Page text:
All mom’s sisters played their own unique role; Aunt Edie let me dress up in “fancy” clothes.

rrh.jpg

She still sings like a song bird and her talent as a professional seamstress is second to none. (That’s a skill I never mastered, but have great admiration for.) Aunt Ruth, mom’s twin, has always been a quiet loving presence. Aunt Mim always sees the silver lining, is a prolific writer, and gifted photographer. Aunt Mary Etta, for as long as I knew her, endured tremendous physical suffering and yet praised God anyway. I didn’t know Aunt Mabel as well, she lived in Missouri and I seldom got to see her, but she came to help our family when mom was laid up after being hit by a car while riding bicycle.

Two of my great aunts, Mary and Wilda Beery, and their mother, grandmother Mary Beery, instilled in me a love of memorizing and reciting Scripture and poetry.

Switching gears now, Aunt Nellie, one of my dad’s sisters, could make a sailor blush with some of her language, but she was one of the most caring persons I’ve ever known. I seldom saw her without curlers in her hair and a Coke and cigarette in her hands. She often held a fly swatter too, and her grandkids would say, “no beaty a$$, Nan, no beaty a$$.” Aunt Nellie worked in the coal mines.  Her rosary in her casket was made of Mardi Gra beads and a miniature Coke bottle. She left bags of “beads” for us, and my favorite colorful crocheted afghan for me.

I’m pretty sure Aunt Ethel has an Energizer Bunny inside. She has endured many physical complications from a horrible car accident years ago, yet at nearly 78 years old, she still works and cares for others. She lives a good four hours from us and we’ve never arrived at her house without an entire feast prepared. And we ARE expected to eat, even if we arrive late at night. I recall arriving around two am when we were children (car trouble) and she had baked ham, macaroni salad, and all kinds of other goodies prepared for us and was vacuuming her living room.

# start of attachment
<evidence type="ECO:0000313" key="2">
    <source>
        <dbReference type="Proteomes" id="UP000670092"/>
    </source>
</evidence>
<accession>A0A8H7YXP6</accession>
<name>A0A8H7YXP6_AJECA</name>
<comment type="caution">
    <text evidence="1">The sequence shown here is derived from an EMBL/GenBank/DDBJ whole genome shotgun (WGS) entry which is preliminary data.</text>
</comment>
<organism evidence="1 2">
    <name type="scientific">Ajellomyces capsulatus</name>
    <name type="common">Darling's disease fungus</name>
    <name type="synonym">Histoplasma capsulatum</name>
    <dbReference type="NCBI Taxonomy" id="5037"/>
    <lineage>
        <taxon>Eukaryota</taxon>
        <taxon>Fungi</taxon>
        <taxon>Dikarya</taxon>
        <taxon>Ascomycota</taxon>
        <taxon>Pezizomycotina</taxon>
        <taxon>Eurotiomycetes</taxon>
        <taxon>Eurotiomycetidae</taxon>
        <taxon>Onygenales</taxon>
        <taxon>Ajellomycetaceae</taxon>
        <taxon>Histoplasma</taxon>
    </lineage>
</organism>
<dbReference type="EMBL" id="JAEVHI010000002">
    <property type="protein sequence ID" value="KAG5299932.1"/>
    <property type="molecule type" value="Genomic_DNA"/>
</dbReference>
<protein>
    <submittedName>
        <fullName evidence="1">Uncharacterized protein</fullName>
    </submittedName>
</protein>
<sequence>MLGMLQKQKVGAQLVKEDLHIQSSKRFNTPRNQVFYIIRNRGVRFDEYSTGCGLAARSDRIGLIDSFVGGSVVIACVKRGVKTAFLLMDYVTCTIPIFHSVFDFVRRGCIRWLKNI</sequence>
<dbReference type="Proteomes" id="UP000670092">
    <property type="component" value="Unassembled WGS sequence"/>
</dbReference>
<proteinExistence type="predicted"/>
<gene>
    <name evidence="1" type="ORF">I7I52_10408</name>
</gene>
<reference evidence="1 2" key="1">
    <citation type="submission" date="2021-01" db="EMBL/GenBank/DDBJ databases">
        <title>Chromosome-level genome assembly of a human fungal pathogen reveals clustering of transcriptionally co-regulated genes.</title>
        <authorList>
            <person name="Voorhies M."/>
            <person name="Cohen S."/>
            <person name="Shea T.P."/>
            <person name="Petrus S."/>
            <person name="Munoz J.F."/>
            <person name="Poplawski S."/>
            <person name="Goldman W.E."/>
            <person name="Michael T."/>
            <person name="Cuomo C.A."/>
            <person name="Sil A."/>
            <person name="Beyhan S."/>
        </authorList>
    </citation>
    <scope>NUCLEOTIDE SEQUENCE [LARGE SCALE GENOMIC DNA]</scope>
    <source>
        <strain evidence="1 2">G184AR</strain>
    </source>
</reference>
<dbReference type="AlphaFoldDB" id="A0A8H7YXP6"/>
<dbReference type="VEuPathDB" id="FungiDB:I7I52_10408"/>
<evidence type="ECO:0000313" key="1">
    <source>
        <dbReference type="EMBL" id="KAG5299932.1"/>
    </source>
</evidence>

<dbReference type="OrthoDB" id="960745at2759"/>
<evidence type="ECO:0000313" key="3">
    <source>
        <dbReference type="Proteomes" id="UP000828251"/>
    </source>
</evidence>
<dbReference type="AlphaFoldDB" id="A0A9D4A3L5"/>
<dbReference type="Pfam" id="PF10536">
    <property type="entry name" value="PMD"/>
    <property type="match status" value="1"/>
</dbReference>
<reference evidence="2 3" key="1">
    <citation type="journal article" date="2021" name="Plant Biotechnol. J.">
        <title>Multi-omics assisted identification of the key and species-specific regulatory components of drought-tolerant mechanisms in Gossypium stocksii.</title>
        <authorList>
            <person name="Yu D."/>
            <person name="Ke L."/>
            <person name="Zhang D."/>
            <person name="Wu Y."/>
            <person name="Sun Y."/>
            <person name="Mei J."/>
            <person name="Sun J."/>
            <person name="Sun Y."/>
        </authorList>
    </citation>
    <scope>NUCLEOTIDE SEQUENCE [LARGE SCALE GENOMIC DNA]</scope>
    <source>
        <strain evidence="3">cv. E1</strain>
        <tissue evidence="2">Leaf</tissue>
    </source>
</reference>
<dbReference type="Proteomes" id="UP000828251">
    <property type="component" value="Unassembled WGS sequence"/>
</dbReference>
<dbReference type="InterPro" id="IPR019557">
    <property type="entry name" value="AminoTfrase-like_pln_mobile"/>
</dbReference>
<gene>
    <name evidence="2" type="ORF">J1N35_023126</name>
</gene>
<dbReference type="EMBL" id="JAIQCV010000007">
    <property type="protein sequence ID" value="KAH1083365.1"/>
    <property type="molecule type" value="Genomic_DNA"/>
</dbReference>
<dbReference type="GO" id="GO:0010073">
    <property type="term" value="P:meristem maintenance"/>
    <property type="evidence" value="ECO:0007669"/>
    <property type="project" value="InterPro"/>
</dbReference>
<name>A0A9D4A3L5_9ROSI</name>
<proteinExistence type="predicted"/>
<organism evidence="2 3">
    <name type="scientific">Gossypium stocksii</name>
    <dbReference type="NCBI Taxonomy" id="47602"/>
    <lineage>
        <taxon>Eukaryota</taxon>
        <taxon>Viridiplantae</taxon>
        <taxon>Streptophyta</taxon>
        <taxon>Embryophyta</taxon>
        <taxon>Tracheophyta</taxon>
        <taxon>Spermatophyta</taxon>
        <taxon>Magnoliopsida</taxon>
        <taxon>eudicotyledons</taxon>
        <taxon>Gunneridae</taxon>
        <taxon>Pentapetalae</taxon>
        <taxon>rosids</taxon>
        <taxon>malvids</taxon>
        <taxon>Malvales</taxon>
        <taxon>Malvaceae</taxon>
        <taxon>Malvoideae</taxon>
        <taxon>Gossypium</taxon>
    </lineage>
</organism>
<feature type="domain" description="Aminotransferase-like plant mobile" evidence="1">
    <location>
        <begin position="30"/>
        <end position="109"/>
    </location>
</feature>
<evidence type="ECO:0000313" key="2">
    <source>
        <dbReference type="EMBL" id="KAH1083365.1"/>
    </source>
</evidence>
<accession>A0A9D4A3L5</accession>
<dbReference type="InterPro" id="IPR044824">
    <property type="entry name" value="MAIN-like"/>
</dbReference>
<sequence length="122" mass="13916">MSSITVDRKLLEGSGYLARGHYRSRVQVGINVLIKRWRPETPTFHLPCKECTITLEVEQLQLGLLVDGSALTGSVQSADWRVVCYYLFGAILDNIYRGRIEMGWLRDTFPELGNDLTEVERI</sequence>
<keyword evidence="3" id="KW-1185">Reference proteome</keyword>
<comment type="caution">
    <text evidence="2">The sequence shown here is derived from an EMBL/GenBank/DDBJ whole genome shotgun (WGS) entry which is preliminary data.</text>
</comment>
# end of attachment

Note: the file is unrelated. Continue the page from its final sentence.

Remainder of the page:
Aunt Tresa was full of life and laughter. She wore red lipstick and red heels. She kissed my brothers and made them cry. (Not really, she just loved how embarrassed they got with a bright red lip print on their little cheeks.)

Nearly all of my aunts lived out of the area, but they have all left their imprint in my life.

My mother-in-law, Sandy, has spent her life invested in children, teaching them to read. She has traveled the world, and is independent, stoic, composed, intelligent, a master gardener, and a life-long learner and reader.

sany.jpg

My sisters and sisters-in-law have also inspired me in many ways.

sistrs

This brief post is only a glimpse of these tremendous women, and there are many others who have shaped my life in various forms. If I can leave even a portion of the legacy of faith, tenacity, and meekness that these woman have instilled in me, my life will have been worth it.

On this day of honoring women, today I salute my grandmothers, my mom and mother-in-law, my aunts, my great grandmother and great aunts, and my sisters and sisters-in-law. I am who I am because of each of you! I love you!

Unclenching my grasp and breathing peace 

Eight years ago I was balancing work and a newborn baby. My job as a staff-writer for a local community paper allowed me to work from home at times. 

One morning I opened my work email and in place of my signature and work title it read, “I will unclench my grasp and breathe peace in and out.”

The words took my breath away. 

The message was perfect for me at that time in my life, but I couldn’t imagine who, how, or why my work signature was changed to that sentence. I called my co-workers and they knew nothing about it. I logged back in and there was my original work signature as pretty as you please. 

It left me unsettled not knowing how or why it happened, but the message stuck. My co-workers were equally intrigued and so poignant was the message that one had it written in calligraphy on a beautiful note card and framed for me as a gift. That framed message sits on my desk at the Sadie Rose House today and it always seems to catch my eye at a time when I need to be most reminded.  

I never thought before or since to search the Internet for that quote.  

This past year has been one of grasping, clenching, holding, releasing, and growing with two foster children in our home. One has been with us for more than a year now and the tension of rooting for others to get their lives in order while loving their child that feels like our own has driven me to my knees many times.